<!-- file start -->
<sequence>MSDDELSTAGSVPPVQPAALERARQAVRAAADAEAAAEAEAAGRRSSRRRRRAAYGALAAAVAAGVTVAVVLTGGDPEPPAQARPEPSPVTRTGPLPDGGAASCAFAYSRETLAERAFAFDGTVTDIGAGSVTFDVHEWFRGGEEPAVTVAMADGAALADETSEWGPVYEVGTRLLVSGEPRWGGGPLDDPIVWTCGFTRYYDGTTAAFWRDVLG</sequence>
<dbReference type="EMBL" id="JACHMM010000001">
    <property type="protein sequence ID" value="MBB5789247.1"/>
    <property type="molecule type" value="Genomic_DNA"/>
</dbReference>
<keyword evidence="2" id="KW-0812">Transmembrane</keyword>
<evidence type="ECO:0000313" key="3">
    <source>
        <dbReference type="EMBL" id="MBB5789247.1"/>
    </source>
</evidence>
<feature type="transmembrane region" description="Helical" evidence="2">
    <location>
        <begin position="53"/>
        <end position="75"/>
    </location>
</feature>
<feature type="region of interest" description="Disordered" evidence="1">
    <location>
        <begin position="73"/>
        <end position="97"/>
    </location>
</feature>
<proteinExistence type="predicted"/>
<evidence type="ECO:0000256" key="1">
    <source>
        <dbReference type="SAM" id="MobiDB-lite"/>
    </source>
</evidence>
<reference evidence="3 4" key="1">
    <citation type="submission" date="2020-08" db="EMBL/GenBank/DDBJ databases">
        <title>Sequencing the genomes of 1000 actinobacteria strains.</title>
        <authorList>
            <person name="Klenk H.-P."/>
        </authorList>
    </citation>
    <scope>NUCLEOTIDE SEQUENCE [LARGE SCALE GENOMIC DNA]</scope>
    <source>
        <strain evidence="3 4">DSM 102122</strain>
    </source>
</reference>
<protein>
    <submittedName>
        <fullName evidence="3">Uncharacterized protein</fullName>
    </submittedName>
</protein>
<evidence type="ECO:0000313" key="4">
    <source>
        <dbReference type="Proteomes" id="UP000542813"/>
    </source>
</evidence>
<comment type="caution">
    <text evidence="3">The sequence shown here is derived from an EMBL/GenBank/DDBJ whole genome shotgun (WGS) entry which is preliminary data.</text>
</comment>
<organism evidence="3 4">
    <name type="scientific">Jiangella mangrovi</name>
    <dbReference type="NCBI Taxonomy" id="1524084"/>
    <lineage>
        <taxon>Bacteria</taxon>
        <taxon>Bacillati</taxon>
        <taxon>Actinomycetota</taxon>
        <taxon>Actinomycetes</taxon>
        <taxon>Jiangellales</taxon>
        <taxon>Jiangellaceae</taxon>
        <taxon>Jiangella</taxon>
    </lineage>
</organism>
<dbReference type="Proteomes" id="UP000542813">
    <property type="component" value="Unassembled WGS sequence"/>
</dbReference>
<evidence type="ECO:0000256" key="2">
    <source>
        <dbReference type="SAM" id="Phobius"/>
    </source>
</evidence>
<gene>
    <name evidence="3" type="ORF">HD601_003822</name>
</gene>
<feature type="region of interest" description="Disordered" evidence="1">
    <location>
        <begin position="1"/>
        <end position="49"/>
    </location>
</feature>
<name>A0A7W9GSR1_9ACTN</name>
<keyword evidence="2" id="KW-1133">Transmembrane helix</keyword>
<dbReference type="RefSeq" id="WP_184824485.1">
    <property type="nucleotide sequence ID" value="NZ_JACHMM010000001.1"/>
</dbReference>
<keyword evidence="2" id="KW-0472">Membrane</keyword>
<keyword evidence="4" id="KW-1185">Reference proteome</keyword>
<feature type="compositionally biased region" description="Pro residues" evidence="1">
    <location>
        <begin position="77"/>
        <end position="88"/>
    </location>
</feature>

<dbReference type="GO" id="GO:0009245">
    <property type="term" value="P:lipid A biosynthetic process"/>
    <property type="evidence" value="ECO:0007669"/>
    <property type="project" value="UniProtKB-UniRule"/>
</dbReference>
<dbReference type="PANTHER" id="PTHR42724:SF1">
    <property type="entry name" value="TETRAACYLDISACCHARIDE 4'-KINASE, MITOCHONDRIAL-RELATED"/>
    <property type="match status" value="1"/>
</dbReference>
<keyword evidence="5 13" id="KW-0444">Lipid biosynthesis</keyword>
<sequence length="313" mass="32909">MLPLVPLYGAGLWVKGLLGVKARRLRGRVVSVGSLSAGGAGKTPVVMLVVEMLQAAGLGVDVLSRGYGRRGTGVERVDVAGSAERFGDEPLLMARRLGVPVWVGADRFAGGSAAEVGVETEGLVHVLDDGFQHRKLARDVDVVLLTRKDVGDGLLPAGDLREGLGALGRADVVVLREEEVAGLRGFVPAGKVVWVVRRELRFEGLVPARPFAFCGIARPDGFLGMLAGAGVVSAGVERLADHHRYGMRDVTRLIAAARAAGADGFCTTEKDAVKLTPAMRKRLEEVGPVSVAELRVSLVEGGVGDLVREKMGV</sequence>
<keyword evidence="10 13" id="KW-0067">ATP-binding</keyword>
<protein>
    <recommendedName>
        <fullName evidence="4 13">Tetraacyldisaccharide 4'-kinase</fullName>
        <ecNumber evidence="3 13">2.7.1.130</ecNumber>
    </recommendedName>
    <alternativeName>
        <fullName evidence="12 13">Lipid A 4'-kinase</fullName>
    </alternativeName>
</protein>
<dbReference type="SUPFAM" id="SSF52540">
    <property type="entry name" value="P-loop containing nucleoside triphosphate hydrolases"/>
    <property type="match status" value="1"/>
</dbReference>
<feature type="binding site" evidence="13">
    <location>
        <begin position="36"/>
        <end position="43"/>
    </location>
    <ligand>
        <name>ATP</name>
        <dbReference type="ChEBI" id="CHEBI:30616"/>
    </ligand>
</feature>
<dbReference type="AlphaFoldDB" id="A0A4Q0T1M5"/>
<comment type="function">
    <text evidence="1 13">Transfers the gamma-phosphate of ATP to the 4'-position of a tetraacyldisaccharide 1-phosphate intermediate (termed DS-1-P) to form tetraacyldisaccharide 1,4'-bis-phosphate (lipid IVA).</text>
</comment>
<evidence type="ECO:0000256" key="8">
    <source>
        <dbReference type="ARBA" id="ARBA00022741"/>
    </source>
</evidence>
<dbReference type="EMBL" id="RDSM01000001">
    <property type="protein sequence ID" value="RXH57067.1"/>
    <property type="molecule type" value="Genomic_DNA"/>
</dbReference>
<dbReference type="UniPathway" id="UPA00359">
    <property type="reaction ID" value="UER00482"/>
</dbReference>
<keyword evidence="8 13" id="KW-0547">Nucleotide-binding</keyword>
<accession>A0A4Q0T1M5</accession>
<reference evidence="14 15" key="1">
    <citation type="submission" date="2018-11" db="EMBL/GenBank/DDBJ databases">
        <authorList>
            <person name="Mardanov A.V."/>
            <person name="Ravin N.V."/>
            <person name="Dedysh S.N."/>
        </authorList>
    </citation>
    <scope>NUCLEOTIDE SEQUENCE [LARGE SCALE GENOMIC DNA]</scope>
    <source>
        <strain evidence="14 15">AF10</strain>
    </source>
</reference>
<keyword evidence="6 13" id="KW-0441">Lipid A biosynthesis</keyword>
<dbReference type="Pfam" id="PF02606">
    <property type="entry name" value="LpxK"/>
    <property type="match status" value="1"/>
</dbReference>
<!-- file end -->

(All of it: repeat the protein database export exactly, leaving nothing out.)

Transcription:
<sequence>MSDDELSTAGSVPPVQPAALERARQAVRAAADAEAAAEAEAAGRRSSRRRRRAAYGALAAAVAAGVTVAVVLTGGDPEPPAQARPEPSPVTRTGPLPDGGAASCAFAYSRETLAERAFAFDGTVTDIGAGSVTFDVHEWFRGGEEPAVTVAMADGAALADETSEWGPVYEVGTRLLVSGEPRWGGGPLDDPIVWTCGFTRYYDGTTAAFWRDVLG</sequence>
<dbReference type="EMBL" id="JACHMM010000001">
    <property type="protein sequence ID" value="MBB5789247.1"/>
    <property type="molecule type" value="Genomic_DNA"/>
</dbReference>
<keyword evidence="2" id="KW-0812">Transmembrane</keyword>
<evidence type="ECO:0000313" key="3">
    <source>
        <dbReference type="EMBL" id="MBB5789247.1"/>
    </source>
</evidence>
<feature type="transmembrane region" description="Helical" evidence="2">
    <location>
        <begin position="53"/>
        <end position="75"/>
    </location>
</feature>
<feature type="region of interest" description="Disordered" evidence="1">
    <location>
        <begin position="73"/>
        <end position="97"/>
    </location>
</feature>
<proteinExistence type="predicted"/>
<evidence type="ECO:0000256" key="1">
    <source>
        <dbReference type="SAM" id="MobiDB-lite"/>
    </source>
</evidence>
<reference evidence="3 4" key="1">
    <citation type="submission" date="2020-08" db="EMBL/GenBank/DDBJ databases">
        <title>Sequencing the genomes of 1000 actinobacteria strains.</title>
        <authorList>
            <person name="Klenk H.-P."/>
        </authorList>
    </citation>
    <scope>NUCLEOTIDE SEQUENCE [LARGE SCALE GENOMIC DNA]</scope>
    <source>
        <strain evidence="3 4">DSM 102122</strain>
    </source>
</reference>
<protein>
    <submittedName>
        <fullName evidence="3">Uncharacterized protein</fullName>
    </submittedName>
</protein>
<evidence type="ECO:0000313" key="4">
    <source>
        <dbReference type="Proteomes" id="UP000542813"/>
    </source>
</evidence>
<comment type="caution">
    <text evidence="3">The sequence shown here is derived from an EMBL/GenBank/DDBJ whole genome shotgun (WGS) entry which is preliminary data.</text>
</comment>
<organism evidence="3 4">
    <name type="scientific">Jiangella mangrovi</name>
    <dbReference type="NCBI Taxonomy" id="1524084"/>
    <lineage>
        <taxon>Bacteria</taxon>
        <taxon>Bacillati</taxon>
        <taxon>Actinomycetota</taxon>
        <taxon>Actinomycetes</taxon>
        <taxon>Jiangellales</taxon>
        <taxon>Jiangellaceae</taxon>
        <taxon>Jiangella</taxon>
    </lineage>
</organism>
<dbReference type="Proteomes" id="UP000542813">
    <property type="component" value="Unassembled WGS sequence"/>
</dbReference>
<evidence type="ECO:0000256" key="2">
    <source>
        <dbReference type="SAM" id="Phobius"/>
    </source>
</evidence>
<gene>
    <name evidence="3" type="ORF">HD601_003822</name>
</gene>
<feature type="region of interest" description="Disordered" evidence="1">
    <location>
        <begin position="1"/>
        <end position="49"/>
    </location>
</feature>
<name>A0A7W9GSR1_9ACTN</name>
<keyword evidence="2" id="KW-1133">Transmembrane helix</keyword>
<dbReference type="RefSeq" id="WP_184824485.1">
    <property type="nucleotide sequence ID" value="NZ_JACHMM010000001.1"/>
</dbReference>
<keyword evidence="2" id="KW-0472">Membrane</keyword>
<keyword evidence="4" id="KW-1185">Reference proteome</keyword>
<feature type="compositionally biased region" description="Pro residues" evidence="1">
    <location>
        <begin position="77"/>
        <end position="88"/>
    </location>
</feature>

<dbReference type="GO" id="GO:0009245">
    <property type="term" value="P:lipid A biosynthetic process"/>
    <property type="evidence" value="ECO:0007669"/>
    <property type="project" value="UniProtKB-UniRule"/>
</dbReference>
<dbReference type="PANTHER" id="PTHR42724:SF1">
    <property type="entry name" value="TETRAACYLDISACCHARIDE 4'-KINASE, MITOCHONDRIAL-RELATED"/>
    <property type="match status" value="1"/>
</dbReference>
<keyword evidence="5 13" id="KW-0444">Lipid biosynthesis</keyword>
<sequence length="313" mass="32909">MLPLVPLYGAGLWVKGLLGVKARRLRGRVVSVGSLSAGGAGKTPVVMLVVEMLQAAGLGVDVLSRGYGRRGTGVERVDVAGSAERFGDEPLLMARRLGVPVWVGADRFAGGSAAEVGVETEGLVHVLDDGFQHRKLARDVDVVLLTRKDVGDGLLPAGDLREGLGALGRADVVVLREEEVAGLRGFVPAGKVVWVVRRELRFEGLVPARPFAFCGIARPDGFLGMLAGAGVVSAGVERLADHHRYGMRDVTRLIAAARAAGADGFCTTEKDAVKLTPAMRKRLEEVGPVSVAELRVSLVEGGVGDLVREKMGV</sequence>
<keyword evidence="10 13" id="KW-0067">ATP-binding</keyword>
<protein>
    <recommendedName>
        <fullName evidence="4 13">Tetraacyldisaccharide 4'-kinase</fullName>
        <ecNumber evidence="3 13">2.7.1.130</ecNumber>
    </recommendedName>
    <alternativeName>
        <fullName evidence="12 13">Lipid A 4'-kinase</fullName>
    </alternativeName>
</protein>
<dbReference type="SUPFAM" id="SSF52540">
    <property type="entry name" value="P-loop containing nucleoside triphosphate hydrolases"/>
    <property type="match status" value="1"/>
</dbReference>
<feature type="binding site" evidence="13">
    <location>
        <begin position="36"/>
        <end position="43"/>
    </location>
    <ligand>
        <name>ATP</name>
        <dbReference type="ChEBI" id="CHEBI:30616"/>
    </ligand>
</feature>
<dbReference type="AlphaFoldDB" id="A0A4Q0T1M5"/>
<comment type="function">
    <text evidence="1 13">Transfers the gamma-phosphate of ATP to the 4'-position of a tetraacyldisaccharide 1-phosphate intermediate (termed DS-1-P) to form tetraacyldisaccharide 1,4'-bis-phosphate (lipid IVA).</text>
</comment>
<evidence type="ECO:0000256" key="8">
    <source>
        <dbReference type="ARBA" id="ARBA00022741"/>
    </source>
</evidence>
<dbReference type="EMBL" id="RDSM01000001">
    <property type="protein sequence ID" value="RXH57067.1"/>
    <property type="molecule type" value="Genomic_DNA"/>
</dbReference>
<dbReference type="UniPathway" id="UPA00359">
    <property type="reaction ID" value="UER00482"/>
</dbReference>
<keyword evidence="8 13" id="KW-0547">Nucleotide-binding</keyword>
<accession>A0A4Q0T1M5</accession>
<reference evidence="14 15" key="1">
    <citation type="submission" date="2018-11" db="EMBL/GenBank/DDBJ databases">
        <authorList>
            <person name="Mardanov A.V."/>
            <person name="Ravin N.V."/>
            <person name="Dedysh S.N."/>
        </authorList>
    </citation>
    <scope>NUCLEOTIDE SEQUENCE [LARGE SCALE GENOMIC DNA]</scope>
    <source>
        <strain evidence="14 15">AF10</strain>
    </source>
</reference>
<keyword evidence="6 13" id="KW-0441">Lipid A biosynthesis</keyword>
<dbReference type="Pfam" id="PF02606">
    <property type="entry name" value="LpxK"/>
    <property type="match status" value="1"/>
</dbReference>